Government Shared Services – A Recipe for Disaster

Tuesday, March 3, 2009 by Tripp Babbitt
I just read an article from displaying the "efficiencies" gained from a shared services strategy in the states of California (CIO – Teri Takai) and Michigan (CIO – Ken Thies).  Maybe this is the reason that these two state deficits are so large.

Shared services usually means either we are consolidating front office activities or back office activities to gain economies of scale.  The problem is that we have created front and back offices that are not designed very well to handle customer demand.  Front and back offices are designed with the assumption that all the work received is value work and thus treated as something to be processed.  The reality is much of the work is failure work, work that is rework, "status inquiries or progress chasing.

Information Technology in these situations leads to locking in costs rather becoming an enabler.  Work is broken down into tasks that can be electronically sent to the "right" people.  Managers then monitor the activity and performance to pre-determined targets.  End game:  Targets are hit, but poor service generates increasing failure demand.  The activity and performance measures take the attention away from the purpose of the activity and reality of the work.  Ultimately, leading to the need for additional staff to accommodate the increase in failure demand.

Economies of scale is a driver of the shared services strategy, but it is the economies of flow (Taiichi Ohno) not scale that will drive costs down and improve service.   Understanding the predictability of failure demand will help identify and stop the causes by redesign of services that can then provide value.  Understanding value demands will help managers design services that allow citizens to get what they demand from the service.

Some services may not require a front and back office split and by having tasks split create more waste and worsen service.  Some services are provisioned better with just a front office (especially those that have high complexity).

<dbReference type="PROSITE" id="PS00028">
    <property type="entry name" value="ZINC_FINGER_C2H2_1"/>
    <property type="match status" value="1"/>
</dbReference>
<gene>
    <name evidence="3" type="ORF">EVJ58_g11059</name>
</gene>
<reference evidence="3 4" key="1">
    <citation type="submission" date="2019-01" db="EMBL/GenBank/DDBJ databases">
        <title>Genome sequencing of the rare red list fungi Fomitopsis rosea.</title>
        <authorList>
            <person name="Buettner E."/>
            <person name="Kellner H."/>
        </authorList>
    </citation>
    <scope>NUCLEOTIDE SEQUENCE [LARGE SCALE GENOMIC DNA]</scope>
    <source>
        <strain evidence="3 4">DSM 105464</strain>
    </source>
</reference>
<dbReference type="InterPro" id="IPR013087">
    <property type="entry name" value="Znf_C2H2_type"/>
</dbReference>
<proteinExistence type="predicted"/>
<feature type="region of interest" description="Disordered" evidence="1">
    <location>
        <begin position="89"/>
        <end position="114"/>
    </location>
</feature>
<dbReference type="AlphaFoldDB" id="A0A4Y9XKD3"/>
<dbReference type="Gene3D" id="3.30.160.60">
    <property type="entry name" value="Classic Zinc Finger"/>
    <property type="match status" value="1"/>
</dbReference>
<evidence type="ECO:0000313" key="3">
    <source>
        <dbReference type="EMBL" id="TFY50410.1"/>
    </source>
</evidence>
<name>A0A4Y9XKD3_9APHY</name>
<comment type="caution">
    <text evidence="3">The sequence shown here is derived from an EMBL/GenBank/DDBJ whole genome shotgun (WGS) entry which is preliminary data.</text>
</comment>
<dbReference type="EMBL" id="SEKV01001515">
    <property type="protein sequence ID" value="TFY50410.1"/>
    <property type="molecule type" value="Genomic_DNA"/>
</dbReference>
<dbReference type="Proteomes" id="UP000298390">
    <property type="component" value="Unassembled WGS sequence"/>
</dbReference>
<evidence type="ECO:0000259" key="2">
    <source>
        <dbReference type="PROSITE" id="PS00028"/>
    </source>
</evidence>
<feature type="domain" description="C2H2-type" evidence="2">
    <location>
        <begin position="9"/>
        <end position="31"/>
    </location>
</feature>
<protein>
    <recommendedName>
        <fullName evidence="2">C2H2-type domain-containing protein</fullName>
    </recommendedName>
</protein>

My fear is Ms. Takai and Mr. Thies believe that front and back office designs should be driven by IT.  IT analysts and consultants that identify the tasks to be done and the processes these tasks belong to, creating standardized work.  But the standard work is not able to absorb the variety of demand and by placing these demands ensures that information technology will lock in costs.  The costs of a shared service design is in the flow not transactions.  It is the total volume of transactions and its accompanying costs of delivering the service that are important, not the cost per transaction.  Assumptions that costs are in transactions leads to building shared services departments that deliver high cost and poor quality services.  IT guarantees locking in this waste.

What should be done?
Do we need a front and back office? Or is a front office design a better way to handle demand.  Only by studying customer demand can we be sure.

Before any shared services strategy takes place we need to understand current service performance.  This can be accomplished by studying customer demand (what customers want), capability (how well it is delivered), the value work (the service customers want efficiently), waste and its causes.  We can then improve service where it is currently delivered and then have a knowledge-based discussion on shared services opportunities.

These same arguments exist for the private sector and not just government management.  As a former CIO in state government, I am thankful that my partners (Vanguard Consulting) and especially John Seddon pointed the difference out to me.  Systems thinking is a better way.

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